The 2012/13 "jobs enigma" gives way to the 2013/14 "jobs machine"
2014 must be a “year of productivity” if earnings are to rise sustainably
Employment growth looks set to continue through 2014, with even upwards-revised OBR forecasts of increases in employment and falls in unemployment looking conservative, according to Mark Beatson, chief economist at the CIPD, the professional body for HR and people development. However, with employment now having exceeded expectations for two consecutive years, he warns that 2014 needs to be a “year of productivity” if we are to see wages rising faster than prices.
In his annual analysis of the labour market for the year ahead, published today, Mark Beatson highlights:
The unprecedented milestone of 30 million people employed in the UK has already been reached; only a year ago the OBR was predicting this would not happen until Autumn 2015.
There is a high likelihood that employment will rise by more than the forecast 300,000 during 2014, and even by as much as 500,000.
Rising employment could push unemployment below the Bank of England’s “magic” 7% rate during 2014, triggering a review of current monetary policy earlier than expected.
2013 was the fifth calendar year in a row when average earnings fell in real terms; this is unprecedented in at least the last 70 years.
If wages are to rise faster than prices on a sustainable basis, employers and policy makers need to tackle the causes of the UK’s poor productivity performance.
Mark Beatson, CIPD Chief Economist, said: “This time last year we were talking about the UK’s ‘jobs enigma’. Since then, labour market performance has continued to exceed expectations, turning the UK labour market into a ‘jobs machine’. Employment growth looks set to continue at an impressive rate over the year to come.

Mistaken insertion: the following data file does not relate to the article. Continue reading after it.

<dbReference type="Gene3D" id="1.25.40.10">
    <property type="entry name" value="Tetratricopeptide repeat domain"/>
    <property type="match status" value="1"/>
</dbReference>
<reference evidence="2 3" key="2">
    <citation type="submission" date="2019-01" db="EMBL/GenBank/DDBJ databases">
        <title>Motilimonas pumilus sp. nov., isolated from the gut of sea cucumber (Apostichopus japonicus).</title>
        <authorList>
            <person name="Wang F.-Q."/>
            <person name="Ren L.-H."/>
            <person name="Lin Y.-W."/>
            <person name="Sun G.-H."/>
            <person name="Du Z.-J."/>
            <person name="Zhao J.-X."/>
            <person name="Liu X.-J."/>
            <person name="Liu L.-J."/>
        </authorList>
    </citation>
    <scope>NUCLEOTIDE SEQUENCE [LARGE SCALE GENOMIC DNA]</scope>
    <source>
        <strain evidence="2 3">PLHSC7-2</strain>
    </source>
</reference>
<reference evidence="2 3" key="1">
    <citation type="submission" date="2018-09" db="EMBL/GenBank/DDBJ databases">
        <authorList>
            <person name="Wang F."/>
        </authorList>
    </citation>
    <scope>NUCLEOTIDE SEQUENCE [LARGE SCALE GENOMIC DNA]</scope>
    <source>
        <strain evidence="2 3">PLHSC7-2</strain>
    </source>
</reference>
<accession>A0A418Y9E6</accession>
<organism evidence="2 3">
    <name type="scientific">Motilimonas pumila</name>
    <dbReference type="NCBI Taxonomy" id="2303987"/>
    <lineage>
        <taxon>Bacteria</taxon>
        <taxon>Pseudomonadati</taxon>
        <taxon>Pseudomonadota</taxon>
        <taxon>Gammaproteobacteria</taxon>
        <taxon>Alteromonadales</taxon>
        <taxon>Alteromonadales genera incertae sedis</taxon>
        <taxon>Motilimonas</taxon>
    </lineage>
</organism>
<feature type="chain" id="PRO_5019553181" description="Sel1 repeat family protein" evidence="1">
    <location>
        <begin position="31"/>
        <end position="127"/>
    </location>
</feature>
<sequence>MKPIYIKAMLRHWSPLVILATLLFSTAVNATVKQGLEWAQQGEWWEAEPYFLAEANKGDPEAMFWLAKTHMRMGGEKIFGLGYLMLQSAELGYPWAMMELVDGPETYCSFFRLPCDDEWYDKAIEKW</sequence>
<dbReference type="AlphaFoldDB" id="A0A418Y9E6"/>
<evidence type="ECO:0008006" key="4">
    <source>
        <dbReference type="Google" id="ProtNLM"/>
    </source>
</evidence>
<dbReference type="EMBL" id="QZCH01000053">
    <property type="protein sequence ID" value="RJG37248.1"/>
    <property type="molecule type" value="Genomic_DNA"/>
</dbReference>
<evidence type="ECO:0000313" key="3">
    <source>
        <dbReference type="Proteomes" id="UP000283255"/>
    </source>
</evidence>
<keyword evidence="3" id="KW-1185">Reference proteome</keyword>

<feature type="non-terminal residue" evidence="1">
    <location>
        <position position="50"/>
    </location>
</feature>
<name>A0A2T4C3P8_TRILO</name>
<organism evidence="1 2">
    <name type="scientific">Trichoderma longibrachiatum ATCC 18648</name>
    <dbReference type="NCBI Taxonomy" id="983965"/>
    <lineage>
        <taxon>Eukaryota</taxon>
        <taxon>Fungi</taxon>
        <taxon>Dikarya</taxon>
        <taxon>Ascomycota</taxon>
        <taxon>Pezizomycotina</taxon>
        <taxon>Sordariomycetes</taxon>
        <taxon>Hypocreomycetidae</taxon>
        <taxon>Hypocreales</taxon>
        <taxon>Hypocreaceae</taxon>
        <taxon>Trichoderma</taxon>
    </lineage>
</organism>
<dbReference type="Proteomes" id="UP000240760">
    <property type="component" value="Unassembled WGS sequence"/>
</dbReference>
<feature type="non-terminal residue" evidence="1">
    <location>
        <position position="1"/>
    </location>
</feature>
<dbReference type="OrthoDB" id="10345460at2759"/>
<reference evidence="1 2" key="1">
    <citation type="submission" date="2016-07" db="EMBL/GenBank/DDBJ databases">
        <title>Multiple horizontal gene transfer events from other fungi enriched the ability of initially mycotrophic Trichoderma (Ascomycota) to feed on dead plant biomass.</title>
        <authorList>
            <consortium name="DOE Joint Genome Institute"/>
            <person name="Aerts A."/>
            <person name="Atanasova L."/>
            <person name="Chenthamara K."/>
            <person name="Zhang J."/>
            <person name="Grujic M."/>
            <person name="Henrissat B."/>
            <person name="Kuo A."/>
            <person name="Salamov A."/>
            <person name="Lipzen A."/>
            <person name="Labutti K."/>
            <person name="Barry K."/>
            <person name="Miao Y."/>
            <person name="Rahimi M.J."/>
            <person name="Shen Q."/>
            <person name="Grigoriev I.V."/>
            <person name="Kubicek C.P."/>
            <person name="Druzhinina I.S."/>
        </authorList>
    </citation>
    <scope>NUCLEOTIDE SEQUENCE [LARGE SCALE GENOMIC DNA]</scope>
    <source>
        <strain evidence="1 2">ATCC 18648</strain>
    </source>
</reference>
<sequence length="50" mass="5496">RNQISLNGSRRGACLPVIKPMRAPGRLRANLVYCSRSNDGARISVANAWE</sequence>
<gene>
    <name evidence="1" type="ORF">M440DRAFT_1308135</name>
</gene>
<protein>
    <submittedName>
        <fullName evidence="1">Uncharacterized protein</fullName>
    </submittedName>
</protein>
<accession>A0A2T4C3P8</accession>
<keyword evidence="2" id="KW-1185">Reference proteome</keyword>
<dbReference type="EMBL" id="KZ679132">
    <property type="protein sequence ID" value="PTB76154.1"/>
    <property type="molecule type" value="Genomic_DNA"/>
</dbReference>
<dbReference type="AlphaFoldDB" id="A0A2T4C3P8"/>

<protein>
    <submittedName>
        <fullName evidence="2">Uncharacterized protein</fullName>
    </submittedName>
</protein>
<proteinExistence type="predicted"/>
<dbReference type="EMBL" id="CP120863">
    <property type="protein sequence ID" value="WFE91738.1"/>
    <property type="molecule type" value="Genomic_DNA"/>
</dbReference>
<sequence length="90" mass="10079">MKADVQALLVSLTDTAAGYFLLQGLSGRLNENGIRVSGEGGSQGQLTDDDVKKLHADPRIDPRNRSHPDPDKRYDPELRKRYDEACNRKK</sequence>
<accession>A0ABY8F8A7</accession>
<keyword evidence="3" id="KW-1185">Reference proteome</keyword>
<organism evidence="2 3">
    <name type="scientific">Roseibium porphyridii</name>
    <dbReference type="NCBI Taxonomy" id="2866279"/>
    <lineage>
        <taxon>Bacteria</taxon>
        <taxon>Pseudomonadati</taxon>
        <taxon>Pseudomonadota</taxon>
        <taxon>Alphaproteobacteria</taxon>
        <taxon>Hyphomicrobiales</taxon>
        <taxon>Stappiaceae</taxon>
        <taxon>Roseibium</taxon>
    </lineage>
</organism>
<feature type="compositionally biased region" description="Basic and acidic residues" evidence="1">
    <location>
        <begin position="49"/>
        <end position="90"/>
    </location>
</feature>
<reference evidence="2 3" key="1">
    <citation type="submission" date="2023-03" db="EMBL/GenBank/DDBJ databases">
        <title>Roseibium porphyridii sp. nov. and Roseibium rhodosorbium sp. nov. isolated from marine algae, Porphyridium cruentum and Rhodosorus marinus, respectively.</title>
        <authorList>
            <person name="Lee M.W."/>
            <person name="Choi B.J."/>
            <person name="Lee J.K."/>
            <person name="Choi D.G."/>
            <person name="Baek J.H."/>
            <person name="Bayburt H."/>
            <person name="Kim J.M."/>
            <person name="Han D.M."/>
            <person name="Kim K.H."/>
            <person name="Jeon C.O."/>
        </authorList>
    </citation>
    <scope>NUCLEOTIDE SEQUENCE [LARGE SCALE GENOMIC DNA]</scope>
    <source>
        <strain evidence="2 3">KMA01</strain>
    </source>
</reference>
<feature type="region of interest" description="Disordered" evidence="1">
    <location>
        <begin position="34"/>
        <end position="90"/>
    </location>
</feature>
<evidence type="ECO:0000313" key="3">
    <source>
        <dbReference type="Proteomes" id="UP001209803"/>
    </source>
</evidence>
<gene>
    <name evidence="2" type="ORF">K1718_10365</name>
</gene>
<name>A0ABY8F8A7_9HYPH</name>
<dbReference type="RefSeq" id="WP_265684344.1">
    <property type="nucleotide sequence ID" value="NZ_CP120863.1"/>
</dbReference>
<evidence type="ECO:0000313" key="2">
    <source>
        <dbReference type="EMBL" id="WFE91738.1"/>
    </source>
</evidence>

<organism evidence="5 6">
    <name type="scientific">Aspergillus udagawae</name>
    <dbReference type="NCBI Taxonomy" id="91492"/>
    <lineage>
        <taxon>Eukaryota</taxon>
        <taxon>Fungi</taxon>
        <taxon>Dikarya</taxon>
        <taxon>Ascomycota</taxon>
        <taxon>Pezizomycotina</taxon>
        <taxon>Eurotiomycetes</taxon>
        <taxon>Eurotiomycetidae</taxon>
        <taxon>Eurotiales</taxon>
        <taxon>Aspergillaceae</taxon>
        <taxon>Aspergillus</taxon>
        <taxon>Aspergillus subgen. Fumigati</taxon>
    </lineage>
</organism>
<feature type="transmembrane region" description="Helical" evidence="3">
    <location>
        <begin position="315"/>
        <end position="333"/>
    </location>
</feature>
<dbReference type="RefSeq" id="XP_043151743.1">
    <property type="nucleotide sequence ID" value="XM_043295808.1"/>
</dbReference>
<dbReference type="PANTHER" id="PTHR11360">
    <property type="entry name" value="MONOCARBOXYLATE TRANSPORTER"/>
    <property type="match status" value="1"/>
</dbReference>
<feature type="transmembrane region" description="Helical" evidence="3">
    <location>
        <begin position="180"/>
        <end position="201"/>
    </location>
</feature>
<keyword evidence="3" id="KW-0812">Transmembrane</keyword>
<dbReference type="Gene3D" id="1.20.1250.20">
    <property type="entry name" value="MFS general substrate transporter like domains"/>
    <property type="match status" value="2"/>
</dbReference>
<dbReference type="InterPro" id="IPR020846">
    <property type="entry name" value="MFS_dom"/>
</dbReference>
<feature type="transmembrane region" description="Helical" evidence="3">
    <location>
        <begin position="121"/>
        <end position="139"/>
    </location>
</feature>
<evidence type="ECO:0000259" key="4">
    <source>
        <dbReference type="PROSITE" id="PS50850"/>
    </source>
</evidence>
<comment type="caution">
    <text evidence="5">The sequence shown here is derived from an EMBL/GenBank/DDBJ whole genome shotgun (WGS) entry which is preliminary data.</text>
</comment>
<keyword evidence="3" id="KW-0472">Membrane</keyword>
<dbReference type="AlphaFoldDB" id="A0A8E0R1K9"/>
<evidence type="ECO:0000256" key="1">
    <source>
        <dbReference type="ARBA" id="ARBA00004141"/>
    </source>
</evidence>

However, the downside is that UK productivity has yet to improve and remains below its pre-recession level.
“A lot of attention is being given to falling real wages and the UK’s ‘cost of living crisis’, for understandable reasons. But not enough attention is given to the main reason why this has happened – that productivity has fallen since 2008. Skills shortages in certain sectors may inflate wages for some, but if we are to create any realistic prospect of wages rising in real terms across the board, we need to improve productivity. Central to this is business and government acting together to improve the way people are managed, with more emphasis on working smarter and creating value. This involves tackling the crisis of trust in many organisations, as well as developing better ways of valuing and making active use of the skills and talents of our workforce.While 2012 and 2013 were years when employment exceeded expectations, if both UK competitiveness and real wages are to increase then 2014 needs to be a year in which productivity exceeds expectations.”